There are 7 main manufacturers who all have four current ranges and therefore four price points. The four ranges are a basic, mid-level, advanced and premium level, with the performance and cost increasing as you go up the range. Average prices are from £500 to £3500 per hearing aid. The average spend in the UK is £3k for a pair of hearing aids. At Chalfont Hearing are prices range from £750 to £2000 per hearing aid with a basic service package. If you buy mid-level hearing aids from high street hearing centres you are likely to get older or lesser quality technology than obtainable from independent hearing centres. If you buy premium hearing aids (from high street hearing centres, like Boots, Specsavers, Hidden Hearing) you will often pay an unnecessary premium for exactly the same product. Hearing aids supplied by the NHS (such as the Oticon Zest) are mid-level technology and were released to the private market in 2008, they have since been super-seeded by 2 generations. We would advise against going for cheap hearing aids especially those under £500-£600 pounds as they are often old or extremely basic technology, these hearing aids maybe ‘OK’ for housebound elderly patients who can not get to the hospital but will offer limited benefit.
However getting value for money is about more than just the cost of the instruments. Actually the price is fairly trivial, its about service and therefore the difference of whether the hearing aids work or not. The amount you pay should reflect the quality of the instrument, the service and your lifestyle requirements. If your lifestyle is fairly relaxed and you rarely leave the house a more basic hearing aid is perfect, if you are still working and socially active then you will need something more premium.
Key questions to ask if you are buying a hearing aid:
1. Have you been offered a choice, have you reviewed the pro’s and con’s of different hearing aid styles and features?
2. Have you trialled them to see if they actually benefit you?
3. What is the warranty period (repairs and replacement)?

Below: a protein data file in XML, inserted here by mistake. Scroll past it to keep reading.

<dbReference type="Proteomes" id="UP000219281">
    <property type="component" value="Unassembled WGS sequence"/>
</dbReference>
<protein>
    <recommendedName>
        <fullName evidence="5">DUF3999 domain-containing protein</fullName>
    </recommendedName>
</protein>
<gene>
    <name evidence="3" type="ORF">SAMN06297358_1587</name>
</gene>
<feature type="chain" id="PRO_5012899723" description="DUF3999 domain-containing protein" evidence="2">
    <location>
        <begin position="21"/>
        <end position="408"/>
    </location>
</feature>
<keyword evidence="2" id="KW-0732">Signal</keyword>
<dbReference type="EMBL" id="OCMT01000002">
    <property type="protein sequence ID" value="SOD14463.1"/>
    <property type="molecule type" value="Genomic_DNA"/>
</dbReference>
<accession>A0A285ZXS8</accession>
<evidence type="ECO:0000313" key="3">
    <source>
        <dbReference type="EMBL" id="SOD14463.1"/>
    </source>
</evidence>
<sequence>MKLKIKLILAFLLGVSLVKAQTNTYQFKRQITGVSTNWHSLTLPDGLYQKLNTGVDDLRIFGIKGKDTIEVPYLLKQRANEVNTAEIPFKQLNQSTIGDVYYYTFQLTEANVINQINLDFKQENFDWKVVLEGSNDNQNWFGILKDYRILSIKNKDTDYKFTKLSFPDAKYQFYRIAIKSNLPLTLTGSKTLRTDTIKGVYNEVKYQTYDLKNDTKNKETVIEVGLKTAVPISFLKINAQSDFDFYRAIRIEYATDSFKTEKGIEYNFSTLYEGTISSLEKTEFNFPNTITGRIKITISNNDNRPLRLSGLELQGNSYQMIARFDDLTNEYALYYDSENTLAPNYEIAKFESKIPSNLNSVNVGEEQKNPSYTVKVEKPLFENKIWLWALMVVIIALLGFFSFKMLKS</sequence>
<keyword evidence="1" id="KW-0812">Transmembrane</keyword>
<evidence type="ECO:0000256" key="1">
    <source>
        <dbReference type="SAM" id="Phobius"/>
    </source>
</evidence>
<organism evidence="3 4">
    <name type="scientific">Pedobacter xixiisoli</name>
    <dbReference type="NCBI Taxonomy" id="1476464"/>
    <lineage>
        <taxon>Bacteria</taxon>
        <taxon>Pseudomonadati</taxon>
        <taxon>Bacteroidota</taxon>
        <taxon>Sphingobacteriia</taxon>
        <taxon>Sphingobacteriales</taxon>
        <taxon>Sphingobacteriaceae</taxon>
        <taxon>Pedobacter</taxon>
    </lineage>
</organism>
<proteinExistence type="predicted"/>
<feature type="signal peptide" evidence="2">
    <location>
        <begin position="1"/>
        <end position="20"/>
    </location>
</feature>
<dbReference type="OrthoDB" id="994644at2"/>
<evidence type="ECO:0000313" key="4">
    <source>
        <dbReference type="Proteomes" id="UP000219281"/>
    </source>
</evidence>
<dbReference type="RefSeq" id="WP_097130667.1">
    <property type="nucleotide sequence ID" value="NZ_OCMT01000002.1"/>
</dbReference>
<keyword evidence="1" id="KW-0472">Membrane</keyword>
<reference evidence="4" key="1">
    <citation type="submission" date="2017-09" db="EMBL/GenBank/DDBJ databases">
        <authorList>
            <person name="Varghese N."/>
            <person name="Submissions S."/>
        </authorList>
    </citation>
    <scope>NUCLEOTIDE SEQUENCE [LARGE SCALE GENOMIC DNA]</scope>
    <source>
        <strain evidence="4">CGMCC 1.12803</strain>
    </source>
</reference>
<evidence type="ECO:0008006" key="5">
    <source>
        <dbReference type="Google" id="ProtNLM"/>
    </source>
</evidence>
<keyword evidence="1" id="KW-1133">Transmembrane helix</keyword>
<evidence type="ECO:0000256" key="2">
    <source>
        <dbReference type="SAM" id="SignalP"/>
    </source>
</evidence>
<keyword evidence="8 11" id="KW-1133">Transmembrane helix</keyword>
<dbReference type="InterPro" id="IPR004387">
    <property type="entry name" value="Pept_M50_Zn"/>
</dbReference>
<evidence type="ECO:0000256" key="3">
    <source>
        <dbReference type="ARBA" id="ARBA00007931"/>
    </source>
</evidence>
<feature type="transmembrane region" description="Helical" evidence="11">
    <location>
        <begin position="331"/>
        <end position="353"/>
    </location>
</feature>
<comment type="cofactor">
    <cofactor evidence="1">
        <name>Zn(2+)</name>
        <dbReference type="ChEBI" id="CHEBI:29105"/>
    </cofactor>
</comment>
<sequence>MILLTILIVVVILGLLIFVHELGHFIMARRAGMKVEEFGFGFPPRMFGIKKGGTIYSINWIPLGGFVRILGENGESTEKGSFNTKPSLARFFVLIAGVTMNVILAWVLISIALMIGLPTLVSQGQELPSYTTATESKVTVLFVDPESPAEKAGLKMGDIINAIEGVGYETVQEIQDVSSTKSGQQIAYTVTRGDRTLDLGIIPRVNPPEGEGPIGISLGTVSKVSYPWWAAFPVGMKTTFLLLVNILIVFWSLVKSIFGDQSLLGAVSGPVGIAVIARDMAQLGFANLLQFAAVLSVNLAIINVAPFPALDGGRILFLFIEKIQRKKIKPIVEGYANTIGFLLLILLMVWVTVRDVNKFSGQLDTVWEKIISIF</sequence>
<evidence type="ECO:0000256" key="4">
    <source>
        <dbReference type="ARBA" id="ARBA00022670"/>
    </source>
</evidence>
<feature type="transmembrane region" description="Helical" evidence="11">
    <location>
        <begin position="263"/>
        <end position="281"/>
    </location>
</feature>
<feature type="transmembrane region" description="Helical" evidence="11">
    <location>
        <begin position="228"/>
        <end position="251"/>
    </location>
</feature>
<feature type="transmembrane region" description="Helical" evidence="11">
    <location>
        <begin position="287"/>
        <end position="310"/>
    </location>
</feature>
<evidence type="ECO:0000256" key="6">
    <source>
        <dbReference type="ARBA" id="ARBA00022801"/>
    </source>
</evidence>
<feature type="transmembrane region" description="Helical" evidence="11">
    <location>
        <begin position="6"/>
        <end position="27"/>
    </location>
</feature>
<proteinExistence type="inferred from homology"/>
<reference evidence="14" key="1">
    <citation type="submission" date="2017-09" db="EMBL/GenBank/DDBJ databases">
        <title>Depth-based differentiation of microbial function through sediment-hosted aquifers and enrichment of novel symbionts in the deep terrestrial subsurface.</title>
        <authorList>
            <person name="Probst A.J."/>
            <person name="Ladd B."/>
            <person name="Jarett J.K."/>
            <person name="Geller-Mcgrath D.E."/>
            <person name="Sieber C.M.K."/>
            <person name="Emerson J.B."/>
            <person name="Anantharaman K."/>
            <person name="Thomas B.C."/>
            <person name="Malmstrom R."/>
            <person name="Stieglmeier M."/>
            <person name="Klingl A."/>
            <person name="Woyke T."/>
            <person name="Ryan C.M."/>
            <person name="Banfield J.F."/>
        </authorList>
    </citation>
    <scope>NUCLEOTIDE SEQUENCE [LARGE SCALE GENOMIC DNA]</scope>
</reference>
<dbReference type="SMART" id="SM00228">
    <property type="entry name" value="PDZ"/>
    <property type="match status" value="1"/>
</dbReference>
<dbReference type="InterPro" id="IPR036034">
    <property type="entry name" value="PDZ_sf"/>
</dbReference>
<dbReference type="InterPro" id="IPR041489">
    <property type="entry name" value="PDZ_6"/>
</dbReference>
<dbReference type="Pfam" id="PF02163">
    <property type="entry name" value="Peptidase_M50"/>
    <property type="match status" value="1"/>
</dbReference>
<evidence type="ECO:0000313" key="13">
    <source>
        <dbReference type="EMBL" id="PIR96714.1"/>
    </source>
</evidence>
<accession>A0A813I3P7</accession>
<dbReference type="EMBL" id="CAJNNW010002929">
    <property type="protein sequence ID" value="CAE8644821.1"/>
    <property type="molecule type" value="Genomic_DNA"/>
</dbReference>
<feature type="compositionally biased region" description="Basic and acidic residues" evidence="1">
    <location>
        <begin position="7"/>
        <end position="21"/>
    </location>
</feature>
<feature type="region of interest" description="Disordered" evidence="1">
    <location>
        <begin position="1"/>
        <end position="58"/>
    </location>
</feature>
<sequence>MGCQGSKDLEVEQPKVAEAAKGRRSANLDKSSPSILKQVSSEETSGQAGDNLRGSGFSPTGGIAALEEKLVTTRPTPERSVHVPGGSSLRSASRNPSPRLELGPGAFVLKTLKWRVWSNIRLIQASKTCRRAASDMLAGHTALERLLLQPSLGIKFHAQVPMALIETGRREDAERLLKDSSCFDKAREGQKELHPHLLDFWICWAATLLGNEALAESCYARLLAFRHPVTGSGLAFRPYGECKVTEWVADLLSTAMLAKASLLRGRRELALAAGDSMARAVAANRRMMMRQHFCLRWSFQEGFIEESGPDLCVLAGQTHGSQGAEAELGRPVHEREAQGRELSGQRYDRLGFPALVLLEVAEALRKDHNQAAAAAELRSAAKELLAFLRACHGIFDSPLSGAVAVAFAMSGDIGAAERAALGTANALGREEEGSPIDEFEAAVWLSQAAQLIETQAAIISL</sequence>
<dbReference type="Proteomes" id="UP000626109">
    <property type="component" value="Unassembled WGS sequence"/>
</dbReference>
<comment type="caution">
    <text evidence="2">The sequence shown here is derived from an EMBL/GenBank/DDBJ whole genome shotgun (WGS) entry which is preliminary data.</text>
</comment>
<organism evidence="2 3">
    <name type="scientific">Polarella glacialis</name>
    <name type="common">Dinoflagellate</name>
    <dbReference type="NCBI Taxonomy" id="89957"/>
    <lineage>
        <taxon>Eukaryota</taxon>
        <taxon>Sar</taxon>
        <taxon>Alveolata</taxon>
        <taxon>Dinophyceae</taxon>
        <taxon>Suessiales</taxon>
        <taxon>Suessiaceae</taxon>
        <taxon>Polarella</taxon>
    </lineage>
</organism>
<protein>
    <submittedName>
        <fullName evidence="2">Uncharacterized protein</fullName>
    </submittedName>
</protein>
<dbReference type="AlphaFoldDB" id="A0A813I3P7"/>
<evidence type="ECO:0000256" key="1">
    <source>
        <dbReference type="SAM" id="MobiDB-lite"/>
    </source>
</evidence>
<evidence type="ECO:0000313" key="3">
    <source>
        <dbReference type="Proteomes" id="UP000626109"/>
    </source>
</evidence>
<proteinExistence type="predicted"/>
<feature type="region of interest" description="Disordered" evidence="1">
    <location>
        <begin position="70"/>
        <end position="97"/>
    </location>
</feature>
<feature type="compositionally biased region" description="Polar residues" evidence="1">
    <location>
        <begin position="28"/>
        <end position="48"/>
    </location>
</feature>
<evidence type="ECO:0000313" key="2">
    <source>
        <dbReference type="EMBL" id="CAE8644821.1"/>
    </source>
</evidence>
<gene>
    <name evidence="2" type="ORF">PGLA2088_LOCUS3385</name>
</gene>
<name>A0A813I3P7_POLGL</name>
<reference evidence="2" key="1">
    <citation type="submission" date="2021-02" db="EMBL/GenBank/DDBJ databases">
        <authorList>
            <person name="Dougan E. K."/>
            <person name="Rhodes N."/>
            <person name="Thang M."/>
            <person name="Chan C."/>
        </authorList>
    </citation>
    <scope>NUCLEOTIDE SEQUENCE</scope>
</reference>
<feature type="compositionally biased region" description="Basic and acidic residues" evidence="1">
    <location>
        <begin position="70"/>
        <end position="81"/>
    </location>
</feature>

4. What level and quality will the fitting be done to?
5. How will the aftercare be delivered?
Five things to watch out for:
1. Some companies offer free guides on hearing aids and follow these up with home visits. They are often lead generation companies who operate in a sales based way.
2. Do not buy hearing aids online without a full hearing assessment, the hearing aid is only as good as the programming.
3. If you are shopping around, only compare ‘like for like’. That includes make, manufacturer, warranty, aftercare, additional extras, qualification of clinician and quality of premises and equipment.
4. Some companies have tie ins with manufacturers, this includes the NHS and therefore options will be limited if this is the case.
5. You should not need to replace hearing aids more than once every 3 years.
For your piece of mind Chalfont hearing Centre have considered and incorporated all of this information into our service delivery model to ensure our patients get the best advice on hearing aids possible. To have a hearing test and get informed and impartial information contact 01494 765144.
We have finally got around to starting the hearing aid and tinnitus information blog. By connecting to our blog you can find information on hearing loss, hearing aids, technological advancements from Widex, Unitron, Phonak, Oticon, GN Resound, Starkey, Siemens and Bernafon hearing aids. Learn about changes in audiology and clinical practices. Find out about what Chalfont Hearing are doing in Buckinghamshire, London and Hertfordshire.